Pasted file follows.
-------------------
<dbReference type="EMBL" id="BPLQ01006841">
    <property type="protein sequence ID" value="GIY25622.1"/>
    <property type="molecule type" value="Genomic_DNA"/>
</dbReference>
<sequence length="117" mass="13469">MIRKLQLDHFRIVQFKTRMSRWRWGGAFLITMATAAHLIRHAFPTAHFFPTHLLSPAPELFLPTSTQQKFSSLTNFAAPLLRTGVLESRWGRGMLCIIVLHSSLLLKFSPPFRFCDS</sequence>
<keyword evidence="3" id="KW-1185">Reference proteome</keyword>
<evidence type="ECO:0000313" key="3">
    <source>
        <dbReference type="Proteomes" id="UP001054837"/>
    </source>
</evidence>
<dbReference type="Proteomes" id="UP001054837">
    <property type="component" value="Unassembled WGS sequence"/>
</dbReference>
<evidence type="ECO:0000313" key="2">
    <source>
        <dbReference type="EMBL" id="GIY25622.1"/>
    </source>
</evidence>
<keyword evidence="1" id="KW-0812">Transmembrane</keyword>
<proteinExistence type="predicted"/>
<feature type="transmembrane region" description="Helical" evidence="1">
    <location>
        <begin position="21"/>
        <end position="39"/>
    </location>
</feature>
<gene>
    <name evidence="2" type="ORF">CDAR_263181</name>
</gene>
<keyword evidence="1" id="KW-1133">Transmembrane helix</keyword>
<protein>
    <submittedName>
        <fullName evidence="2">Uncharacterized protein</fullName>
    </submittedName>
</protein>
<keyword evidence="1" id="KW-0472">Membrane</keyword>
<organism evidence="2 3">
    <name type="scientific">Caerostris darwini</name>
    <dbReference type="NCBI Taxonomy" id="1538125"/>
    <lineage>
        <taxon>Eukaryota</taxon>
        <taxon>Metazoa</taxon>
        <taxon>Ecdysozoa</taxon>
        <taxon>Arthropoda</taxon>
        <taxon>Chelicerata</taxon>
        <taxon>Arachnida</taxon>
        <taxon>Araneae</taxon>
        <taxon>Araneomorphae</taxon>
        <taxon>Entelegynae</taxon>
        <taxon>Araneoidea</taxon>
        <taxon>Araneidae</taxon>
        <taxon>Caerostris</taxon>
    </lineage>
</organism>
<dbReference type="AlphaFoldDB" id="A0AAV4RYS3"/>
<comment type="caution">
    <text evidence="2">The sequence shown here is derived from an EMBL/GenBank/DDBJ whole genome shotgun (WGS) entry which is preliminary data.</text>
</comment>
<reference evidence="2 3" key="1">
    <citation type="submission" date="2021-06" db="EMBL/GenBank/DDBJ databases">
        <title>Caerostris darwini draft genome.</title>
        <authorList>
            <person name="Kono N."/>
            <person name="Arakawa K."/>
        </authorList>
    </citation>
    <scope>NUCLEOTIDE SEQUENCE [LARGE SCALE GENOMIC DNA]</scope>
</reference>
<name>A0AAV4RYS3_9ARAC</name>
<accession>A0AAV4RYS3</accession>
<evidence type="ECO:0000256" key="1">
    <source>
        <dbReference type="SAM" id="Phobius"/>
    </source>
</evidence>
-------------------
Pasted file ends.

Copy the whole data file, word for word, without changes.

<dbReference type="EMBL" id="BPLQ01006841">
    <property type="protein sequence ID" value="GIY25622.1"/>
    <property type="molecule type" value="Genomic_DNA"/>
</dbReference>
<sequence length="117" mass="13469">MIRKLQLDHFRIVQFKTRMSRWRWGGAFLITMATAAHLIRHAFPTAHFFPTHLLSPAPELFLPTSTQQKFSSLTNFAAPLLRTGVLESRWGRGMLCIIVLHSSLLLKFSPPFRFCDS</sequence>
<keyword evidence="3" id="KW-1185">Reference proteome</keyword>
<evidence type="ECO:0000313" key="3">
    <source>
        <dbReference type="Proteomes" id="UP001054837"/>
    </source>
</evidence>
<dbReference type="Proteomes" id="UP001054837">
    <property type="component" value="Unassembled WGS sequence"/>
</dbReference>
<evidence type="ECO:0000313" key="2">
    <source>
        <dbReference type="EMBL" id="GIY25622.1"/>
    </source>
</evidence>
<keyword evidence="1" id="KW-0812">Transmembrane</keyword>
<proteinExistence type="predicted"/>
<feature type="transmembrane region" description="Helical" evidence="1">
    <location>
        <begin position="21"/>
        <end position="39"/>
    </location>
</feature>
<gene>
    <name evidence="2" type="ORF">CDAR_263181</name>
</gene>
<keyword evidence="1" id="KW-1133">Transmembrane helix</keyword>
<protein>
    <submittedName>
        <fullName evidence="2">Uncharacterized protein</fullName>
    </submittedName>
</protein>
<keyword evidence="1" id="KW-0472">Membrane</keyword>
<organism evidence="2 3">
    <name type="scientific">Caerostris darwini</name>
    <dbReference type="NCBI Taxonomy" id="1538125"/>
    <lineage>
        <taxon>Eukaryota</taxon>
        <taxon>Metazoa</taxon>
        <taxon>Ecdysozoa</taxon>
        <taxon>Arthropoda</taxon>
        <taxon>Chelicerata</taxon>
        <taxon>Arachnida</taxon>
        <taxon>Araneae</taxon>
        <taxon>Araneomorphae</taxon>
        <taxon>Entelegynae</taxon>
        <taxon>Araneoidea</taxon>
        <taxon>Araneidae</taxon>
        <taxon>Caerostris</taxon>
    </lineage>
</organism>
<dbReference type="AlphaFoldDB" id="A0AAV4RYS3"/>
<comment type="caution">
    <text evidence="2">The sequence shown here is derived from an EMBL/GenBank/DDBJ whole genome shotgun (WGS) entry which is preliminary data.</text>
</comment>
<reference evidence="2 3" key="1">
    <citation type="submission" date="2021-06" db="EMBL/GenBank/DDBJ databases">
        <title>Caerostris darwini draft genome.</title>
        <authorList>
            <person name="Kono N."/>
            <person name="Arakawa K."/>
        </authorList>
    </citation>
    <scope>NUCLEOTIDE SEQUENCE [LARGE SCALE GENOMIC DNA]</scope>
</reference>
<name>A0AAV4RYS3_9ARAC</name>
<accession>A0AAV4RYS3</accession>
<evidence type="ECO:0000256" key="1">
    <source>
        <dbReference type="SAM" id="Phobius"/>
    </source>
</evidence>